“Dr. Spot” by Shirley Hammett. Photo by Carl Mayes.

“Sisters” by Shirley Hammett, a quirky piece of “kitchen art.” Photo by Carl Mayes.

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SHIRLEY HAMMETT, from page 8

Bulverde artist Shirley Hammett at work in her studio. RIGHT Shirley’s signature taco artwork. You can find Shirley’s work at the Starving Artist Gallery and the River Art Group Gallery, both in the historic arts village at La Villita in Downtown San Antonio. Photos by Carl Mayes. ture piece of Shirley’s career. “One day my oldest daughter said, ’Mom, why don’t you paint a taco?’ So I bought a giant package of yellow paper the color of cheese. After it was shredded I had three paper grocery bags crammed full.” Those fine strips of “paper cheese,” along with similar green strips for lettuce, crown all of her three-dimensional

taco paintings. A subtle outline of the Alamo appears on the taco shell, making the piece an ideal souvenir for the tourists who flock to the River Art Group and Starving Artist galleries in La Villita where Shirley exhibits. “La Villita is a favorite place for tourists,” Shirley explains, “so people from many countries have bought the tacos.

One time an international couple walked by and the lady said ‘Look at that enchilada,’ so I had to explain the difference.” At 78, Shirley has now spent most of her life “coloring,” but she rarely tires of creating quirky art in her home studio. “Sometimes,” she says, with a radiant smile, “I don’t even want to stop long

enough to go downstairs to fix supper.” FYI • Browse Shirley’s paintings at the Starving Artist Gallery (210-226-3593) and the River Art Group Gallery. (, 210-226-8752). both in La Villita, the historic arts village located at 418 Villita Street in downtown San Antonio. Both galleries are open 7 days a week from 10 am to 6 pm. You can meet Shirley in person any second Saturday at the River Art Group Gallery.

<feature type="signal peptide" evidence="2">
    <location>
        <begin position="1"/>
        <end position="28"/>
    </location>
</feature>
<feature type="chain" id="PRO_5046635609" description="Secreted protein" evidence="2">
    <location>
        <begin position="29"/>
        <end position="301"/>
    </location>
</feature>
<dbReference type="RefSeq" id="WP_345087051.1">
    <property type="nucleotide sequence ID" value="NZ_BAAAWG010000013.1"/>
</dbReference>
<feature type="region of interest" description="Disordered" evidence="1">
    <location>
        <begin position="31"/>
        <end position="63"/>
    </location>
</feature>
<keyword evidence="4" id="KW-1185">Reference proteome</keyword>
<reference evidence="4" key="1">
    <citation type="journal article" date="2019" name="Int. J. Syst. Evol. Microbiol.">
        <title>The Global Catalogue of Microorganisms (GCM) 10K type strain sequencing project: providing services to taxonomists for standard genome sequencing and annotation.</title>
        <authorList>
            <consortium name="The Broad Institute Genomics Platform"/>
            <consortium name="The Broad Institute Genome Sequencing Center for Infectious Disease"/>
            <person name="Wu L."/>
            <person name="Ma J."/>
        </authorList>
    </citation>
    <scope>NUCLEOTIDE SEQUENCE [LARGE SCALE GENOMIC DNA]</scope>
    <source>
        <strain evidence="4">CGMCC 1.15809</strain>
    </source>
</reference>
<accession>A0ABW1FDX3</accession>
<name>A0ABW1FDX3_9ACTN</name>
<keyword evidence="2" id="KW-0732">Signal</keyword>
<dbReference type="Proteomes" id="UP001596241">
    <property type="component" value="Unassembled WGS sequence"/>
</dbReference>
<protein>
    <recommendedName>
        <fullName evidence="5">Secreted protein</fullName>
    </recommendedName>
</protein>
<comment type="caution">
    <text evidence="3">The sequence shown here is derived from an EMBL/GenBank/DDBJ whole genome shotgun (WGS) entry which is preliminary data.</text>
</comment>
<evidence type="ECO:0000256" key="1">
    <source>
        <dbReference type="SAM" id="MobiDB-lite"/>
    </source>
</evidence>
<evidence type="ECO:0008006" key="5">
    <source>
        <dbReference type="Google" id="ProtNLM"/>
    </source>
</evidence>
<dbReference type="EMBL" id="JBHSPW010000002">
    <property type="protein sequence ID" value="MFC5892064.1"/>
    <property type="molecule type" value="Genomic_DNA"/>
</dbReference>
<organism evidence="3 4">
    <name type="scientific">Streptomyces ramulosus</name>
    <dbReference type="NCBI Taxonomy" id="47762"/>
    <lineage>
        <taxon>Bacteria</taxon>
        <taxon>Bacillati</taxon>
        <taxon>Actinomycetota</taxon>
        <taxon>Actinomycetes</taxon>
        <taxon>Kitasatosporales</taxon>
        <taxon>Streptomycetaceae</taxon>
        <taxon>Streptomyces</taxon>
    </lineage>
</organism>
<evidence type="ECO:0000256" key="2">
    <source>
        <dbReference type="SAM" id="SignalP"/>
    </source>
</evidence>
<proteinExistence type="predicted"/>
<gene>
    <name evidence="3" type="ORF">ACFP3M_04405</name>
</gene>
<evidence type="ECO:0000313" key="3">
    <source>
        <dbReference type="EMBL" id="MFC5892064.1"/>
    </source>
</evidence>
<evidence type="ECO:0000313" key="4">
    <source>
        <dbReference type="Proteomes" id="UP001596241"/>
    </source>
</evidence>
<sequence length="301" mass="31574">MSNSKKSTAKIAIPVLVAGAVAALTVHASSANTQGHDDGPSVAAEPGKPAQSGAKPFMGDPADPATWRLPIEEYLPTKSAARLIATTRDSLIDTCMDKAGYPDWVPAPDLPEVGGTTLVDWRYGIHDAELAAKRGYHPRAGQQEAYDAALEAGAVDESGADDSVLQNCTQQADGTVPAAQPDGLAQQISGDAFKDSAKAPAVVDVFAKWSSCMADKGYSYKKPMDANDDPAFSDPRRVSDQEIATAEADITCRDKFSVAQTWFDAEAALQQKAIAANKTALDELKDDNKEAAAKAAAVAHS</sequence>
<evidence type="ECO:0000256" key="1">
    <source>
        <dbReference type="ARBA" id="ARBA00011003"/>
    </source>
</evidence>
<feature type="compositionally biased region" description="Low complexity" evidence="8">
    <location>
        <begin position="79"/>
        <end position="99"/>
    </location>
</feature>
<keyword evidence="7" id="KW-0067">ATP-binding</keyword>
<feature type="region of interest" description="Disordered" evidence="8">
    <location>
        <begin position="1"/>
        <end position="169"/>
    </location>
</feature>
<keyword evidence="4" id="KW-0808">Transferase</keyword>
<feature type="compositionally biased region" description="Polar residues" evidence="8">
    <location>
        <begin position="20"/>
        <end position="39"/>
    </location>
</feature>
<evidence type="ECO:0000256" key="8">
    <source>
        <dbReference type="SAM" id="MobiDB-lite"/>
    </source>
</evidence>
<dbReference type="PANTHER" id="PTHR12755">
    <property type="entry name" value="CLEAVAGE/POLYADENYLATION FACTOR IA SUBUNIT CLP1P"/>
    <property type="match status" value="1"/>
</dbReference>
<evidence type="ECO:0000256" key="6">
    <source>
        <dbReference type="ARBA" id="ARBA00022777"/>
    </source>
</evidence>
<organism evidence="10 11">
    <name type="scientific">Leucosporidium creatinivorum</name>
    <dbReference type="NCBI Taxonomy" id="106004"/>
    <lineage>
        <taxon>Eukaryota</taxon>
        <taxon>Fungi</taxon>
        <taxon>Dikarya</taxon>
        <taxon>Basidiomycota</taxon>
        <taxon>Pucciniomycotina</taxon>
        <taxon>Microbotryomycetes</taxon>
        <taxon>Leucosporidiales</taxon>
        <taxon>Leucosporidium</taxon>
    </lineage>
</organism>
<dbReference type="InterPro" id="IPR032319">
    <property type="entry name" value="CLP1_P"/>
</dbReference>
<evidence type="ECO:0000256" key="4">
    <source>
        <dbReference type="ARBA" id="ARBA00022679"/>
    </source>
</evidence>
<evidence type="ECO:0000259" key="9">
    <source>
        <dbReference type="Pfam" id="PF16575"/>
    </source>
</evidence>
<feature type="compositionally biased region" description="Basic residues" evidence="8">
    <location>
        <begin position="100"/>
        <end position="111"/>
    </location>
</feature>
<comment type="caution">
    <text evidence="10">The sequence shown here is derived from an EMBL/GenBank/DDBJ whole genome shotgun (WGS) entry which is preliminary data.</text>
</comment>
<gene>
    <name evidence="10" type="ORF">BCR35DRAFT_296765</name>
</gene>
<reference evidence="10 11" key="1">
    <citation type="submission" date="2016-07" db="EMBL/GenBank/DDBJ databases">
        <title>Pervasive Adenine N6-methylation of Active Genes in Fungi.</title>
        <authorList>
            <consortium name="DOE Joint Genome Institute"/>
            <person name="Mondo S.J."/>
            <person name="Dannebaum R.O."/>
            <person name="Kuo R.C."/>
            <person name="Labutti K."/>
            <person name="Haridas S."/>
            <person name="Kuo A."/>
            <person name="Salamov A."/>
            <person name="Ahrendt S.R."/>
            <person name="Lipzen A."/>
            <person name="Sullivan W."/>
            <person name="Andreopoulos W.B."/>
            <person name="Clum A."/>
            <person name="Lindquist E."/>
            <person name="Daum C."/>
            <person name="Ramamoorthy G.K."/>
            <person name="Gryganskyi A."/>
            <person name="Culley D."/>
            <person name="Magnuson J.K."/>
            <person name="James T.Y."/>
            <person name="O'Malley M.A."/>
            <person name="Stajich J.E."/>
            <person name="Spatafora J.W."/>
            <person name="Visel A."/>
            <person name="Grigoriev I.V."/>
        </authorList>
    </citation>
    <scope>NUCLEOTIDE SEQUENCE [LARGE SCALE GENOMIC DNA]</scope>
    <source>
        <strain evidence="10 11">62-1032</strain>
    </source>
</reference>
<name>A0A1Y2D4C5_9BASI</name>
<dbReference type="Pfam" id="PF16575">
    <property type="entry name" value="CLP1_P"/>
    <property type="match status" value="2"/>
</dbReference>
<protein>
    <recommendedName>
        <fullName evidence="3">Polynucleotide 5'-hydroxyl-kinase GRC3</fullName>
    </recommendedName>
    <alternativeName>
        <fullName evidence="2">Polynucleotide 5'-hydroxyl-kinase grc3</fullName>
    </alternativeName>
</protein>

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Historic Texas maps make for great holiday gifting AUSTIN H Texas is so big even Santa needs a map, or three. Historical maps on the Texas General Land Office web site make quick, easy gifts for anyone who loves the Lone Star State and its colorful past. But best of all, proceeds from the sales preserve historic documents and help Save Texas History. “Buying a map at is not only a breeze, it will help preserve the very documents that tell the story of Texas,” says Texas Land Commissioner Jerry Patterson. “We receive no funding from the Legislature to preserve the priceless historical documents we are entrusted with — this is how we do it.” Maps from the General Land Office are not just beautiful and unique gifts, they’re educational, Jerry notes. “Texas history is an epic tale,” Patterson said. “These maps don’t just tell that history — they show it.” For example, he says, a German map of the Kingdom of New Spain — handdrawn in 1720 — shows that Texas began as a part of the Spanish Empire, ruled from Mexico. “The first illegal immigrants to Texas had names a lot like mine,” Jerry says. “Understanding our history gives you the context you need to better deal with the issues of today. Plus, this map just looks great on any wall.” A perennial top-seller is an 1845 commemorative map showing the full size of the Republic of Texas when it stretched all the way up to present-day Colorado. Another favorite is an 1889 map — the first of its kind — that shows Texas as it is today, and is decorated with period advertising around the margins. FYI • These and hundreds of other great maps can be found at Click the “search entire catalogue” button to go to our archive of over 80,000 city, county and state maps. Once on the archive page, select the “Bestselling Maps” search filter in red to see a set of more than 200 attractive maps specifically selected to be great gifts. Most maps at cost as little as $20. Online and phone orders before 5 p.m. Friday, Dec. 20th can be delivered by Christmas Day. Maps may be purchased at the General Land Office, 1700 N. Congress Ave., through Monday, Dec. 23. To search for maps, place orders, or make a monetary donation to the Save Texas History Program, visit www. or call the Land Office toll-free at 1-800-998-4GLO (4456).